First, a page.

Imported Exotic Infectious Diseases in Columbia, Missouri
Methods: From the Geo-sentinel master list, we created a sublist of exotic infections acquired outside of the United States of America (USA) and performed a retrospective chart review for patients with one or more of these diagnoses. Inclusion criteria: Patients seen by the Division of Infectious Diseases from Jan 2001 to Jan 2014, who had a diagnosis of an imported exotic infection and 18 years or older. We abstracted demographic data, travel history, clinical findings, and laboratory results.
Results: We recorded 38 cases of exotic infections. Tuberculosis (TB) was seen in 17 patients with one or more of the following: 4 lymphadenopathy, 4 gastrointestinal, 7 pulmonary, 2 each disseminated and latent TB, and 1 each of genitourinary and spine TB. There was no specific geographical trend: 3 Central America (CA), 4 Asia, 4 Africa, 2 Oceania and 1 Europe; 3 TB cases also had HIV and 1 had Echinococcosis. The remaining cases were diverse in diagnoses and origins: Africa: 4 cases of malaria (3 Africa, 1 Sri Lanka) and 1 each of typhoid (Ghana), paratyphoid (Sierra Leone), giardiasis (Sudan), loa loa (Gabon) and schistosomiasis (West Africa); Asia: 1 each of typhoid (Nepal), Leprosy (Sri Lanka), viral hepatitis A (Bangladesh), Japanese encephalitis (Thailand) and chronic Q fever (Iraq); CA: 2 cases each of neuro-cysticercosis (Mexico) and HTLV-1 (Mexico); 1 each of giardiasis (Ecuador), Chagas disease (El Salvador) and brucellosis (Mexico).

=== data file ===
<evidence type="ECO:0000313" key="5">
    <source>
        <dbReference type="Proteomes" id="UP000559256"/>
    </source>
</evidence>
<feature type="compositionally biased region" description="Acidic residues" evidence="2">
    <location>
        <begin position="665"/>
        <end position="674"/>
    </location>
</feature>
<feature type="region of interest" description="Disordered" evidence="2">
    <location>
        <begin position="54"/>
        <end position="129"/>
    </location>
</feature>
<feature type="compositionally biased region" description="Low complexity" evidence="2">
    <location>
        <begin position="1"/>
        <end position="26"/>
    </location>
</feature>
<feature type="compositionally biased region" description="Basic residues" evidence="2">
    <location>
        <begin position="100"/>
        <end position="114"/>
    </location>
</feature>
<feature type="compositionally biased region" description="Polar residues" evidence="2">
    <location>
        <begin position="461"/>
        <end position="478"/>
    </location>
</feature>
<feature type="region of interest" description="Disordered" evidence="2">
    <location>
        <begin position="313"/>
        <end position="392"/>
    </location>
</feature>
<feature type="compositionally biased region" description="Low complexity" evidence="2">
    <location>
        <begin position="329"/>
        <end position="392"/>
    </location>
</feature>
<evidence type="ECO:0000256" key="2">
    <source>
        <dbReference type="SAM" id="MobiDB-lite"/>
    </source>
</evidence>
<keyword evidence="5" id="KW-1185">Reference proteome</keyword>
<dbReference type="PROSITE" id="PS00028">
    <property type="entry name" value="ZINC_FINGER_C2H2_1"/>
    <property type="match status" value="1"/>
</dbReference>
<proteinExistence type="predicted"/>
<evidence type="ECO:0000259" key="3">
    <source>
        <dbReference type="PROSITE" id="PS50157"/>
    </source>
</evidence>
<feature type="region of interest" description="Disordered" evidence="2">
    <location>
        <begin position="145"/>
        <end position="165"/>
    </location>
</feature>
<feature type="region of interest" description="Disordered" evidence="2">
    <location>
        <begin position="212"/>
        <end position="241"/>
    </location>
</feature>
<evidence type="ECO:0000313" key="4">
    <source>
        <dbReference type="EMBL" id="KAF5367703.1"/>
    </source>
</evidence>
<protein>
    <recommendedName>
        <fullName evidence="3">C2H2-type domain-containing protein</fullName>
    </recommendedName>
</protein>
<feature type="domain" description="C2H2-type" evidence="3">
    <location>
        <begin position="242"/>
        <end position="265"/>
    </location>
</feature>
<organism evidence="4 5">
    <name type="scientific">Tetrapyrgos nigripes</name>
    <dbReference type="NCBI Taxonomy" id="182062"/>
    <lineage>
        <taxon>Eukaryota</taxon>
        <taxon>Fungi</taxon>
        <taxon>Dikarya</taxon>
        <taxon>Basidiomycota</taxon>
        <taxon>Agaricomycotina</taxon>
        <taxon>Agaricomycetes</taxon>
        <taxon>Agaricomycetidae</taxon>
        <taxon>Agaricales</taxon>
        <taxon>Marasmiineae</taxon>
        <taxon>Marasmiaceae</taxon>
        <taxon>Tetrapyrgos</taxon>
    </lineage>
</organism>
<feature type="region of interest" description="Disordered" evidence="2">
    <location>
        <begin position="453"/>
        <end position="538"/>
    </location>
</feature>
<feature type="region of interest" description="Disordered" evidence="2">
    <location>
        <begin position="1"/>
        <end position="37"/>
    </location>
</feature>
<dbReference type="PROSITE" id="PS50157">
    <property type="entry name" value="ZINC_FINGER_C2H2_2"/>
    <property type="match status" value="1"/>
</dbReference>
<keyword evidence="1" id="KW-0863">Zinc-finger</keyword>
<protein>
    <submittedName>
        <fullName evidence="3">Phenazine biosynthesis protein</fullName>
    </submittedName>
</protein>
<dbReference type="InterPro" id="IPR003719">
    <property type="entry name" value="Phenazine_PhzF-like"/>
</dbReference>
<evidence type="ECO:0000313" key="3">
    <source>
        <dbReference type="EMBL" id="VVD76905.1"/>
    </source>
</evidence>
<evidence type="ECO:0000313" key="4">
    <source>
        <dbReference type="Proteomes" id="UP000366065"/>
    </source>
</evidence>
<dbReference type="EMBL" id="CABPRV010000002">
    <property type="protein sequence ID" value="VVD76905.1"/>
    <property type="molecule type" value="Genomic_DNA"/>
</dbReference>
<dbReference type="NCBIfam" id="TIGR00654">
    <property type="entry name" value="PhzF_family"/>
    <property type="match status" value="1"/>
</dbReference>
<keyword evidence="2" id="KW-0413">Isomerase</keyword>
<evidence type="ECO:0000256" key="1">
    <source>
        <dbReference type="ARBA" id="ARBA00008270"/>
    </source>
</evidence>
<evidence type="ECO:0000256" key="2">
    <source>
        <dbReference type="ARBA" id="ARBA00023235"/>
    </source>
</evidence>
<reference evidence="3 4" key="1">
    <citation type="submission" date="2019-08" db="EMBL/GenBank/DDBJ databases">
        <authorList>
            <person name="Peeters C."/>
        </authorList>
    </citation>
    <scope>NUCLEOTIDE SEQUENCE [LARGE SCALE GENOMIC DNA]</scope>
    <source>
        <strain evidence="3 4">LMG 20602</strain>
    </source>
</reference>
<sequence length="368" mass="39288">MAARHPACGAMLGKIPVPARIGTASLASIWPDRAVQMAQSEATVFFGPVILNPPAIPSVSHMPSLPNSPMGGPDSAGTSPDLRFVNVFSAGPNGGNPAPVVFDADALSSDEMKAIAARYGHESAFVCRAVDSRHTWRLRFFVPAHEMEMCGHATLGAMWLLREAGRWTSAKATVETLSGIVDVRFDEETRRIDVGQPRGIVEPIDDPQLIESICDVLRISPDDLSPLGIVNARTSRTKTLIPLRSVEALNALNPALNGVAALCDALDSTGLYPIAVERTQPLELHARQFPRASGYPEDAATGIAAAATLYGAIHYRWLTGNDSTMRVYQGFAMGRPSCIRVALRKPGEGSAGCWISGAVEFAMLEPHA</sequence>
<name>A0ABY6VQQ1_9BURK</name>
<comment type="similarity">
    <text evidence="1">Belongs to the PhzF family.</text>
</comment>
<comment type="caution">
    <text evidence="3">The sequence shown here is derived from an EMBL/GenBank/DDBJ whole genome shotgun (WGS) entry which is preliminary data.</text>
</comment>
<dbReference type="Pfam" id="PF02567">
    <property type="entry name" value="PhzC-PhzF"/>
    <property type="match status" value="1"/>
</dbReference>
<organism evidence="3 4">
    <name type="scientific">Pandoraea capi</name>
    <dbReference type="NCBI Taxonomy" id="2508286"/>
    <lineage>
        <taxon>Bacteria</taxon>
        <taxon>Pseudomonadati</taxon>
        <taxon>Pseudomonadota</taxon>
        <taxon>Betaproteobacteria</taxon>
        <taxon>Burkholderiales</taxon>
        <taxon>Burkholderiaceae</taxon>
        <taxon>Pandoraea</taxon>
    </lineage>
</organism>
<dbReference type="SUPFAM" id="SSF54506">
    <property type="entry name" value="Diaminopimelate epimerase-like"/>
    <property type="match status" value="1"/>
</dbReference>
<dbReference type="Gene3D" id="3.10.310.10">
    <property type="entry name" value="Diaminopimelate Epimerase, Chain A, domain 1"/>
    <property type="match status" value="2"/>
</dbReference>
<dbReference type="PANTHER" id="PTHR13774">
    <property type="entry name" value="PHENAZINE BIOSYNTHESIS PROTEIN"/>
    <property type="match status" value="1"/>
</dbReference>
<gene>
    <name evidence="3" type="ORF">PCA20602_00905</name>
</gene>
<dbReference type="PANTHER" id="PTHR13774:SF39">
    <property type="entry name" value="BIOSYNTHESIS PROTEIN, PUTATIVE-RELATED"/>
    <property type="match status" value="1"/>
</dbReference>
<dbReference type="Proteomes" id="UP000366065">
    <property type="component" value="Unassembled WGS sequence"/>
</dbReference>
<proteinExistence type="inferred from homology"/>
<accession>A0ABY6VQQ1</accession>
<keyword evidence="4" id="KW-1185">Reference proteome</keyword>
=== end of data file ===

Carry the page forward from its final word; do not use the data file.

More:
Conclusion: Like travelers and immigrants from coastal and urban USA settings, rural Midwest travelers and immigrants can present with a wide variety of foreign exotic infections. Knowledge of the variety and types of such infections is important for the education and training of health care providers; evaluation of ill patients; and preventive medicine for travelers.
U. A. Halai, None
D. Sirigeere Prabhakar, None
W. Roland, None
N. Havens, None
G. Christensen, None
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